The Democratic Republic of Congo (DRC) has invited applications from construction and other professionals to work on the proposed 4.8GW Inga-3 Basse Chute hydroelectric project, as well as several smaller schemes in the country.
The decision to begin recruitment is the latest indication that the series of dams that will eventually make up the Grand Inga project will go ahead, after decades of frustrated plans.
It is also good news for South Africa, which has made the dam the cornerstone of its future energy strategy.
Work on the plant is expected to start in October following commitments from the World Bank and other development agencies to part-finance its construction.
South Africa has signed a treaty with the Democratic Republic of Congo to buy between 9.5GW and 13GW from Inga dams, which are expected eventually to cost about $100 billion and generate up to 50GW.
The prospects for the Grand Inga have been improved by a dramatic improvement in the DRC’s economy.
According to a recent report by the IMF the economy grew almost 10% last year, and the country returned a budgetary surplus.
The Inga site currently includes the 350MW Inga 1 and 1.4GW Inga 2 plants, which are undergoing refurbishment. Most of this electricity is used in copper mines in the country’s southern Katanga province.
As part of the Inga programme, the Congolese government is also examining the 30 most attractive medium-sized hydropower sites in the country, with plans to perform feasibility studies on the three most promising.
Job descriptions and profiles are available on the Internet site of consultant, Sesomo.
Expressions of interest, including covering letters, resumés and professional references are due by 3pm, 6 October.
The DRC’s hydropower potential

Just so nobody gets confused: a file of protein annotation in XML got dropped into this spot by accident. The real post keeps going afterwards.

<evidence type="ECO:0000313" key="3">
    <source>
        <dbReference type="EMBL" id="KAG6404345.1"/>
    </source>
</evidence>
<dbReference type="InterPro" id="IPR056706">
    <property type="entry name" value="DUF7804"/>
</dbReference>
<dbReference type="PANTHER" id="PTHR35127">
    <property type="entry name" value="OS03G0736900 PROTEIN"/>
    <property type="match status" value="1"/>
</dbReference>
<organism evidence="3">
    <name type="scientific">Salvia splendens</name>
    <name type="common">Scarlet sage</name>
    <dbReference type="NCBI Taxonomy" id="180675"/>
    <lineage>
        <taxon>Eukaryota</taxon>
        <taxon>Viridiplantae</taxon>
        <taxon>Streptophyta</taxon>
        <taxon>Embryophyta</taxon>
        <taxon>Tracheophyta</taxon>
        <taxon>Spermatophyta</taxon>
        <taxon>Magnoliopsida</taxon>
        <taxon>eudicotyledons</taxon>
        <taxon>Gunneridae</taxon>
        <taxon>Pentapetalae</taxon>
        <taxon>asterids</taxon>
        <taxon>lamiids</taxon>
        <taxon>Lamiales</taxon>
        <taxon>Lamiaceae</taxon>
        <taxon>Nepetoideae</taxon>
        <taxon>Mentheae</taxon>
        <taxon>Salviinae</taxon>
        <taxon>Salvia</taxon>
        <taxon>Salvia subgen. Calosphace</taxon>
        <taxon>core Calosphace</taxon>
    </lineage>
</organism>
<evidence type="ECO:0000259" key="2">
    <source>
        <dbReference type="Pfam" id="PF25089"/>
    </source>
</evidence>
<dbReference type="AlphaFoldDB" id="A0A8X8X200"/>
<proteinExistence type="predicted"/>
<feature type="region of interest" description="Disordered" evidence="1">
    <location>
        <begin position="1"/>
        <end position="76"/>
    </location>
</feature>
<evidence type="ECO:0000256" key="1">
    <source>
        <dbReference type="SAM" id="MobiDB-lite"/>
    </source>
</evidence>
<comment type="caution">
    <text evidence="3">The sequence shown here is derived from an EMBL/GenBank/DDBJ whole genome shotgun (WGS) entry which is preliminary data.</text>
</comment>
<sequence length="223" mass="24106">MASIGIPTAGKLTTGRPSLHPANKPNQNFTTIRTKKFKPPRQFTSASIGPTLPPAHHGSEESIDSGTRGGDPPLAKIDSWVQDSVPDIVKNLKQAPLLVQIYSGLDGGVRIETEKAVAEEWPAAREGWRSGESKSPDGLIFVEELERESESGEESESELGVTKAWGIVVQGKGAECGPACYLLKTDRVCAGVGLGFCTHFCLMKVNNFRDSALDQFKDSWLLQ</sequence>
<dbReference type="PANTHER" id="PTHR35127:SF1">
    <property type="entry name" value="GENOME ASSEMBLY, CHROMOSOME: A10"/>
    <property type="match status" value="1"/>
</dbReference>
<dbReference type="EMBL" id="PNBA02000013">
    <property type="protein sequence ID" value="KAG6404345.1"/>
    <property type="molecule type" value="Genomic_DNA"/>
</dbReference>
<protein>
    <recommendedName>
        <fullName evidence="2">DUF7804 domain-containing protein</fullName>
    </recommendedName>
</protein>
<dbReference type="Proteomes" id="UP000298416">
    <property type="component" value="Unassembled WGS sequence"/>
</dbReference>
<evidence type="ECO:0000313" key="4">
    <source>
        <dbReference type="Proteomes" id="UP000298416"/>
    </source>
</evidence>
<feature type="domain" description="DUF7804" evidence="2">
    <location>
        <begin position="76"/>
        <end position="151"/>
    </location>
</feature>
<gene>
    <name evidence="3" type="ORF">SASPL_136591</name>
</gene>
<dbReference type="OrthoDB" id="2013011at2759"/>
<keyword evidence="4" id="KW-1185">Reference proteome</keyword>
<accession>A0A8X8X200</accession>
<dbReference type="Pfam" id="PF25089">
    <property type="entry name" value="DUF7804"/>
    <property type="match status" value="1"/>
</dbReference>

It has been estimated that the total hydropower potential of the DRC is about 100GW, which is larger than generating capacity of the US’ nuclear power industry.
At present, the 49 countries of sub-Saharan Africa have a total installed capacity of about 70GW, so the Grand Inga could revolutionise Africa’s electricity landscape.
The site of the Grand Inga is uniquely well suited to hydropower because it is close the mouth of the Congo river, the second largest in the world by volume, with a flow rate of 42 million tonnes a second.
Usually, dam sites are located farther upriver, where valleys are narrow enough to form reservoirs, however at the site of the Inga the Congo forms a hairpin bend, broadens to 4km and enters an archipelago of islands and channels before narrowing to 260m and breaking into a series of cascades where dams can be located.
So far, two small barrages have been built, in 1972 and 1982, which became partially derelict during the Congolese wars.
The present plans for the Inga are to construct a series of larger dams, beginning with the Inga 3, for which the preparatory work is well advanced, and ending around Inga 7 or 8. In its final form, a total of eight power stations would be built.
Photograph: The mighty Congo, just before it hits the Inga falls (Serein/Wikimedia Commons)